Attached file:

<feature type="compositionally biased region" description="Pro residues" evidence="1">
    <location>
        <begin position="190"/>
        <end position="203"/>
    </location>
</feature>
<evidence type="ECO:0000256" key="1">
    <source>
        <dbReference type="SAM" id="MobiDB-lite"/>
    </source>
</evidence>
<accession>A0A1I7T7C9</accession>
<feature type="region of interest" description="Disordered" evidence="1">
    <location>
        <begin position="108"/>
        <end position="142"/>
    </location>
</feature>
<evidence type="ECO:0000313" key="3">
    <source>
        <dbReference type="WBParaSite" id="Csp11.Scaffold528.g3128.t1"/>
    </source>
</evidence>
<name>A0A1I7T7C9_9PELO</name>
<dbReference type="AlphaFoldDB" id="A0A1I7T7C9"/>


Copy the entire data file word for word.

<feature type="compositionally biased region" description="Pro residues" evidence="1">
    <location>
        <begin position="190"/>
        <end position="203"/>
    </location>
</feature>
<evidence type="ECO:0000256" key="1">
    <source>
        <dbReference type="SAM" id="MobiDB-lite"/>
    </source>
</evidence>
<accession>A0A1I7T7C9</accession>
<feature type="region of interest" description="Disordered" evidence="1">
    <location>
        <begin position="108"/>
        <end position="142"/>
    </location>
</feature>
<evidence type="ECO:0000313" key="3">
    <source>
        <dbReference type="WBParaSite" id="Csp11.Scaffold528.g3128.t1"/>
    </source>
</evidence>
<name>A0A1I7T7C9_9PELO</name>
<dbReference type="AlphaFoldDB" id="A0A1I7T7C9"/>